Nairobi, Oct 24 – One of northern Kenya’s largest elephants has died of natural causes, Save the Elephants charity eported, noting that the tusker, named Matt, had survived and thrived during a poaching epidemic a decade ago when an estimated 100,000 African elephants were killed, most of them between 2010 and 2012.

 Aged 52, Matt was one of Kenya’s well-known elephant elders and roamed further than any other elephant tracked by Save the Elephants. He nearly circumvented Mount Kenya from Meru to Laikipia, a continuous east to the west loop of approximately 245km. His travels also took him northward across Samburu for a stretch of 220km. His body was found by the Northern Rangelands Trust 9-1 anti-poaching unit on October 7.

“Matt movements were highly original, and taught us that far separated protected areas could be linked by nighttime dashes through dangerous territory,” said Iain Douglas-Hamilton, Save the Elephants founder. “This ability to make large movements under cover of darkness revealed previously unknown corridors, all of which will give conservationists and government planners the chance to understand and manage the vast ecosystems of Northern Kenya.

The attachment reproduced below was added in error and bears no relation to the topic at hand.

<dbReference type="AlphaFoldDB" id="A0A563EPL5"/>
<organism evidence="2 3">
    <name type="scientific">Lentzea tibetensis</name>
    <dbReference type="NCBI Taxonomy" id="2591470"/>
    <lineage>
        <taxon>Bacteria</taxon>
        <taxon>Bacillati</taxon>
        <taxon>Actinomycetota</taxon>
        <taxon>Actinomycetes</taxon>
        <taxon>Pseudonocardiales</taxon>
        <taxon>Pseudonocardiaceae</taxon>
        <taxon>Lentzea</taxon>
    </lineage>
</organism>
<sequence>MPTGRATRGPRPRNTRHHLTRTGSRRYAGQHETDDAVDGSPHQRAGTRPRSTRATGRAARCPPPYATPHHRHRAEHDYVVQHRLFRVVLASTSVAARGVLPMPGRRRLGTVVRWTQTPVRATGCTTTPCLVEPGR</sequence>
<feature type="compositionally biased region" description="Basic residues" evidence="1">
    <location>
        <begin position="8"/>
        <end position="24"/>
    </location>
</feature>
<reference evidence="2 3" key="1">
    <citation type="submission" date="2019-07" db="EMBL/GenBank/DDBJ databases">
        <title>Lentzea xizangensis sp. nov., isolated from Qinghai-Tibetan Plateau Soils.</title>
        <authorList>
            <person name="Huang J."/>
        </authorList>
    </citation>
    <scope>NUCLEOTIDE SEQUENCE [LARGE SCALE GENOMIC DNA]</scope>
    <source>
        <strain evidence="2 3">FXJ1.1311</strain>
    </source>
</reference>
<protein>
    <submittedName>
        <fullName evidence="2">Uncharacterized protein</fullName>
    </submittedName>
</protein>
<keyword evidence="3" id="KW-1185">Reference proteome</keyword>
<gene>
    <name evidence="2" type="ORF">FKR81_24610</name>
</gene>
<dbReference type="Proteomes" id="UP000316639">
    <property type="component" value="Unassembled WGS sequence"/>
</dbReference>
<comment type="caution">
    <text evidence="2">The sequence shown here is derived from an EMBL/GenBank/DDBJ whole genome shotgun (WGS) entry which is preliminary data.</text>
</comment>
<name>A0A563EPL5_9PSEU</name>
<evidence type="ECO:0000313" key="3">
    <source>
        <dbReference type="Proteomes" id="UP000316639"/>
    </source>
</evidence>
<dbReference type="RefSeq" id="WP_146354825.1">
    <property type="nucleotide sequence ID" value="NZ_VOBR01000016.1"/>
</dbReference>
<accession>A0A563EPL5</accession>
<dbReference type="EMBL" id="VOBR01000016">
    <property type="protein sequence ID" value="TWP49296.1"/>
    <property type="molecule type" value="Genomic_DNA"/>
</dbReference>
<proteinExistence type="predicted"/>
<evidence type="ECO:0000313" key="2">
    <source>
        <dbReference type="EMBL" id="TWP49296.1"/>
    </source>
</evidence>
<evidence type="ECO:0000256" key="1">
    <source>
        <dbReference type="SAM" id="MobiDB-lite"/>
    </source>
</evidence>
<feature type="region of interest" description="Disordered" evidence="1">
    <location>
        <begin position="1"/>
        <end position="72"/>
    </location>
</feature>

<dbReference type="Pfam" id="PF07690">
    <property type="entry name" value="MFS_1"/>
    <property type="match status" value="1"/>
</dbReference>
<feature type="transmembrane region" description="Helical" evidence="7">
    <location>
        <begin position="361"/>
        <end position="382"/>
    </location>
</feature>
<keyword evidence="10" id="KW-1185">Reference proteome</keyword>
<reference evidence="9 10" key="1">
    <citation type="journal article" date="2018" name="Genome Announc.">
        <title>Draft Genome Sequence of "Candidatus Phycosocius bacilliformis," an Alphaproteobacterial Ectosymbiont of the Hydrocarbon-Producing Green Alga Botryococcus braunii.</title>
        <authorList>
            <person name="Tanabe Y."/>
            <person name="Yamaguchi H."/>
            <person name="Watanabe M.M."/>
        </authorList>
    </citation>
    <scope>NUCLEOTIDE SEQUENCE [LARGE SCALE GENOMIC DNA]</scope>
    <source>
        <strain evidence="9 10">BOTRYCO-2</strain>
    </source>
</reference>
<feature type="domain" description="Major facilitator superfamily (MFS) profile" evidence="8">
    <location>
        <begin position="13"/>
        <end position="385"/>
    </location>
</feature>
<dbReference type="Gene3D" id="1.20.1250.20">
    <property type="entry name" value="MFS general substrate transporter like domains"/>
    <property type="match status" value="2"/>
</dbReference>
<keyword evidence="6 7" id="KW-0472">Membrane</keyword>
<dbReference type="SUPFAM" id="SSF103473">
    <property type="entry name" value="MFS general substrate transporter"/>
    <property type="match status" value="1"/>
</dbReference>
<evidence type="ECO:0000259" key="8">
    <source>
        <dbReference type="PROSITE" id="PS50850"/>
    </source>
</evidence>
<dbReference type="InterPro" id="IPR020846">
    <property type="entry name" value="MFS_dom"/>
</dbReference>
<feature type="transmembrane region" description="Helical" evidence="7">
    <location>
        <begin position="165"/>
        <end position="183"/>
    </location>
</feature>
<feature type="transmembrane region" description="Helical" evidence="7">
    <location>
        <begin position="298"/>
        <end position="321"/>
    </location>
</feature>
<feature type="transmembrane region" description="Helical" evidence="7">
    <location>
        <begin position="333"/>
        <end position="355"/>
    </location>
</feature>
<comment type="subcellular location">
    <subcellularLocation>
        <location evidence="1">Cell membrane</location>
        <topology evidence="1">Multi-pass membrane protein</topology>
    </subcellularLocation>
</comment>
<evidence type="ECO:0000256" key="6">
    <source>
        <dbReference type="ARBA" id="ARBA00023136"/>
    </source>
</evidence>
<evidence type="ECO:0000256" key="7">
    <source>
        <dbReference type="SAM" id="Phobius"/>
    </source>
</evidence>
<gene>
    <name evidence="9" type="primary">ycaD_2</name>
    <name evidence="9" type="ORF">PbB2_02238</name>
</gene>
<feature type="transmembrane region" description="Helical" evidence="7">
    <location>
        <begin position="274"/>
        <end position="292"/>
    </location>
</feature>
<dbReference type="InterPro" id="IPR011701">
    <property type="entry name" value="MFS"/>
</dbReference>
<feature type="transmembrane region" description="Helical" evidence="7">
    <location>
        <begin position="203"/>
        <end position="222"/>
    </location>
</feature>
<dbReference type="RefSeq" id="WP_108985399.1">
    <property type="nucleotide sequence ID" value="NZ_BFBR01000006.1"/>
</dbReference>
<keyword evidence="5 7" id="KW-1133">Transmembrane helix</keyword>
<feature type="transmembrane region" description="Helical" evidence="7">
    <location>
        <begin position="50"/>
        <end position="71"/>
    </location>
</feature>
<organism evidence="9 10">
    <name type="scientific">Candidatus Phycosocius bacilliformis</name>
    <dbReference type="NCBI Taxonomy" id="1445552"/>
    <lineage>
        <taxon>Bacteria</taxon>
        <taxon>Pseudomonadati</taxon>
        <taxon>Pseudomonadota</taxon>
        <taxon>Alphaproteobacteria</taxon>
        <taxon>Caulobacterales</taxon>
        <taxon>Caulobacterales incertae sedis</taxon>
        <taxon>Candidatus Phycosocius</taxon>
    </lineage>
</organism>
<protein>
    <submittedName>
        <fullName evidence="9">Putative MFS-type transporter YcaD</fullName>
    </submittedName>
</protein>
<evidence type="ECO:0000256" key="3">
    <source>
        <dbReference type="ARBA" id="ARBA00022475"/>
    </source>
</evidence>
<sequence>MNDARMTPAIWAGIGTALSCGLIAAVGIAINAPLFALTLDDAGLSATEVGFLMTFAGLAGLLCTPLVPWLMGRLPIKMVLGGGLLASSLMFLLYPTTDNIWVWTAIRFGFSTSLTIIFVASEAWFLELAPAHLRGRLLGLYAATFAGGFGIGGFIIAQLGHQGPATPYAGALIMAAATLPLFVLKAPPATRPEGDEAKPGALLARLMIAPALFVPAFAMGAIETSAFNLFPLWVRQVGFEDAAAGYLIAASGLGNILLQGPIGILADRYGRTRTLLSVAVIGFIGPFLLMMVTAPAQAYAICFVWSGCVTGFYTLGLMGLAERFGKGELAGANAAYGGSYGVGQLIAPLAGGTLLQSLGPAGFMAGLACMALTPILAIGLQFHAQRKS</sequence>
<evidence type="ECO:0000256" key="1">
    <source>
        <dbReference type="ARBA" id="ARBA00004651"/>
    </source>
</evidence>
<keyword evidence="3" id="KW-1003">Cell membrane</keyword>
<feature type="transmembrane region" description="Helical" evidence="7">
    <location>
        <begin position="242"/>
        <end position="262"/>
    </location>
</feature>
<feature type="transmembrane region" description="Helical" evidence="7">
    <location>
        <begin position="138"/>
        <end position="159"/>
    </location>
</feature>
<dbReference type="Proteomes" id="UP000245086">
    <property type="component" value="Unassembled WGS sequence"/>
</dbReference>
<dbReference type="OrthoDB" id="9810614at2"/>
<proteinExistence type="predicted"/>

“When he was in his prime, Matt dominated mating so his genes were spread far and wide in the elephant population through the many calves he sired in Northern Kenya. When he grew old he moved less and he was peaceful towards human beings. He became well known by the Samburu people living in the village of Serolipi,” said Douglas-Hamilton.

Measuring 10 feet tall at the shoulder and weighing over six tons, Save the Elephants first collared Matt with a GPS tracking collar in 2002 so researchers could monitor and study his behaviour and rangers could protect him from poachers.

Matt’s range turned out to span from Meru National Park on the Tana River, through three national reserves including Samburu, and half a dozen community conservancies to the west of the elephants’ range

He was no ordinary bull — his curiosity always kept researchers on their toes and he was a master at shredding tracking collars that kept him in the spotlight, according to Save the Elephants.

Matt would make yearly journeys from his resting area east of Matthew’s Range to the Samburu National Reserve where he could find females in oestrus.

He appeared in numerous nature documentary series including the BBC’s ‘This Wild Life’ and ‘Secret Lives of Elephants and ‘Nature’s Epic Journeys’. In 2017, Douglas-Hamilton recorded a dramatic scene with Matt after he went to investigate a confrontation between the great bull and another elephant called Edison and found himself stuck in the middle.